There are 250 known extant copies of the First Folio edition 1623 of Wm Shaxpere's collected works; and Trinity has one of them. None of the existing First Folios is still in its dust-jacket and they all have been 'used' to some degree. In contrast the second half of my 24 volume Complete Works of Walter Scott: none of the previous owners had even cut the pages, the 16-page signatures of the books had been folded and sewn together leaving the task of separating the outer edges of the pages to the reader.

The TCD First Folio has a burn mark - where someone allowed a candle to topple over? and muddy doggy paw-prints on another page. But the most intriguing unique feature is 20 lines of squiggles on the reverse of p.305 [see L]. Their top minds haven't been able to crack what it means. Can you help. I can't find a good copy of the relevant page on the interweb - what you see is what I screen dumped from the RTE video.

Friday 14 April 2023

Swiss Family Baumwächterhaus

Did I mention that Gdau.I and Gdau.II are visiting their aged grand-parents around Eostretide? I did. The two small people have been there before. But since the 100-acre wood was cleared a bit, they have made it their kingdom. At the end of last Summer, after they left, we discovered a roughly circular brash-fort, which would be defensible against any attack by zombie attack rabbits. It was either the work of human hands . . . or an enormous ground-nesting raven.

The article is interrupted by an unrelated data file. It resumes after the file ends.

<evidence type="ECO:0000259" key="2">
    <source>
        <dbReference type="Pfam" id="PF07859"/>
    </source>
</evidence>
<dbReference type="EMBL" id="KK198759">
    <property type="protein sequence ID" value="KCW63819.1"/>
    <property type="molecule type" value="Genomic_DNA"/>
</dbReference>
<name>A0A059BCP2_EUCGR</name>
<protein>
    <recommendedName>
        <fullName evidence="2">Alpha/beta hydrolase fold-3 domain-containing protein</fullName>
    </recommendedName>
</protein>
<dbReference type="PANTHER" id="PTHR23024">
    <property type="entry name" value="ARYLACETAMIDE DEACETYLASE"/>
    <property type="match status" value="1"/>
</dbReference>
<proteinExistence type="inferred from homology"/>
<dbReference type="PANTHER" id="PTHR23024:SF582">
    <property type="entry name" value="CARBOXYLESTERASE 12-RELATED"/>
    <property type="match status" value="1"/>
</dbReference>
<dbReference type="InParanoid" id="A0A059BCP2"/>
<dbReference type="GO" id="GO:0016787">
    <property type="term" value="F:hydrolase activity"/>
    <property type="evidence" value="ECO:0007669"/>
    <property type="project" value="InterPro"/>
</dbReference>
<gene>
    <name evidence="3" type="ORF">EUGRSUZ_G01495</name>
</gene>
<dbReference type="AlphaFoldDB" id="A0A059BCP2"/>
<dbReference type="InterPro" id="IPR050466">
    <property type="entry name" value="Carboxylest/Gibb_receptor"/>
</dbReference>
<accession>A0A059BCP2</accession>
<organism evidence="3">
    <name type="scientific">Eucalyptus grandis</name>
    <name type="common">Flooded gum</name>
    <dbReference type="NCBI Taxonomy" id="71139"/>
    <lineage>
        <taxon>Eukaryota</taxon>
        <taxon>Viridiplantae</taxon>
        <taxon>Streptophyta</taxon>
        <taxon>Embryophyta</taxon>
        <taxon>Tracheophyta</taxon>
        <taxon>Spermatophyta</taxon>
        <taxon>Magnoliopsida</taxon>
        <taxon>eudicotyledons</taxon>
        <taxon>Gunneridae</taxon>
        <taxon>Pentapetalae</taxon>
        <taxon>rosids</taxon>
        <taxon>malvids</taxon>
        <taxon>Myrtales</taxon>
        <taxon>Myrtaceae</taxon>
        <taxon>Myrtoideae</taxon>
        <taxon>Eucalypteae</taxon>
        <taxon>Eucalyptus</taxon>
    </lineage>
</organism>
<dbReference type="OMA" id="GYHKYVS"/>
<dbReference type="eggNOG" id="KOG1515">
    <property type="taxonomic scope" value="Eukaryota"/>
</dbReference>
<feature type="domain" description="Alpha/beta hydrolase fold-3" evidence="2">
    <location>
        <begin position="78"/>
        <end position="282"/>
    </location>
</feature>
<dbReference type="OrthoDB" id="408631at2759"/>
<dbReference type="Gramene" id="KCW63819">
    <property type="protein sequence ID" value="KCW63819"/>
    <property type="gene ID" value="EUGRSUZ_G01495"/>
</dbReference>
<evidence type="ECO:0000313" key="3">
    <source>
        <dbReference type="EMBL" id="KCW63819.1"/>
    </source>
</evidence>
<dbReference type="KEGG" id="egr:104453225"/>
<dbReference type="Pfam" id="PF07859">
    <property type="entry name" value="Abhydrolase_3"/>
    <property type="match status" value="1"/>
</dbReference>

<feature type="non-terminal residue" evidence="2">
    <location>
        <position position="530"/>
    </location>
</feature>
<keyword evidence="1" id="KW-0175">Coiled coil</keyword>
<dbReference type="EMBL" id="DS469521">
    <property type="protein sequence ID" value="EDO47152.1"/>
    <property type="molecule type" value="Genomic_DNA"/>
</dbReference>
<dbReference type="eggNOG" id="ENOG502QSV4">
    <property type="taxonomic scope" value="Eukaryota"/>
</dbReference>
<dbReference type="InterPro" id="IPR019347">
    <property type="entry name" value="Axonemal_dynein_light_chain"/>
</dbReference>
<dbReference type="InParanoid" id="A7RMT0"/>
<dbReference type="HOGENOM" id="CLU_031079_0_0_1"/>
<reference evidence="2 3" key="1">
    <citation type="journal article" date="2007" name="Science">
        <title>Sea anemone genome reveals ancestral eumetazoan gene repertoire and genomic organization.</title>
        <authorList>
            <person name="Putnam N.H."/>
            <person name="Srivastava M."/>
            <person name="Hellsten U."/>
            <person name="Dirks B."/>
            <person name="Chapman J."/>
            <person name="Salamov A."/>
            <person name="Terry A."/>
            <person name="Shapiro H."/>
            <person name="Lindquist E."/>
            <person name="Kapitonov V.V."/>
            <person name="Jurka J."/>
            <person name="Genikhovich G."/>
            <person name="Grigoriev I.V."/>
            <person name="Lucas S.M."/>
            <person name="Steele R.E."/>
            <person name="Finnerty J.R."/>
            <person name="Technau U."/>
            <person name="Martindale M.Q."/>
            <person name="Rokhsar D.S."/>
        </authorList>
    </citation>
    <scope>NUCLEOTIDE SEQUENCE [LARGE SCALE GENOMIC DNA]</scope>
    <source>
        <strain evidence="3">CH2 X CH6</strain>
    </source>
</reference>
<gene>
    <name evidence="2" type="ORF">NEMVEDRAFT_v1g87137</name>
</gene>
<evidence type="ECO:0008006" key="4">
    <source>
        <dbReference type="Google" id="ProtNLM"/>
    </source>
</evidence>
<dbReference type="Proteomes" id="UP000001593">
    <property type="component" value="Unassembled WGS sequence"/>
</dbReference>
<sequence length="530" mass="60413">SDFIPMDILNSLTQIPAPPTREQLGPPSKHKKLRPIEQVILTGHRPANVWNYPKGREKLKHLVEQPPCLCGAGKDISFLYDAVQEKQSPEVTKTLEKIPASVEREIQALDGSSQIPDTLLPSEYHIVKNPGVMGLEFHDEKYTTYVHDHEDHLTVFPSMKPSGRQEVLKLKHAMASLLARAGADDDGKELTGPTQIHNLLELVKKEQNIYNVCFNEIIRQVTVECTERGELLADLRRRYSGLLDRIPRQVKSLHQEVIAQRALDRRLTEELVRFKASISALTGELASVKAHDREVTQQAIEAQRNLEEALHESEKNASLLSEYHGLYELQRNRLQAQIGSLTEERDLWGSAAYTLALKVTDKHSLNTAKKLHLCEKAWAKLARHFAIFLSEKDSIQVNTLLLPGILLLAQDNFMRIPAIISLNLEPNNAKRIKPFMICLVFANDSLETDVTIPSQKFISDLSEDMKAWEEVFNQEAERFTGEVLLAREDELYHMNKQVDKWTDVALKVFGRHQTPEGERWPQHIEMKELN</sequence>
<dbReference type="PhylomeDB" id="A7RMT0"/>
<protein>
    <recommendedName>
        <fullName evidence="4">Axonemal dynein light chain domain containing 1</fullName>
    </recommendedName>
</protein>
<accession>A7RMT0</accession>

Every child needs a tree-house! Nothing would satisfy their Auntie Dau.II but that she we would construct such an edifice. It is a known fact that zombie attack rabbits are at nothing w.r.t. aerial assault, so really anything off-ground will work. But Health and Safety has moved along a piece, since I nailed an old pallet 6m up in the fork of a large ash-tree 20 years ago. The flooring and balusters were actually quite stable but 6m is a looonnng way down even for light, bouncy, flexible humans.  If you have a spare €1,000, you can get a flat-pack tree-house and put it up in your treeless suburban garden. In my thrifty, make-do worldview all tree-house should be made from scrap. Ideally, they should be made by the relevant children. Gdau.I and Gdau.II have proved their brash-fort groundwork chops. We have a compromise: a structure sufficiently engineered to satisfy Health&Safety but austere enough that the girls can give it their own stamp.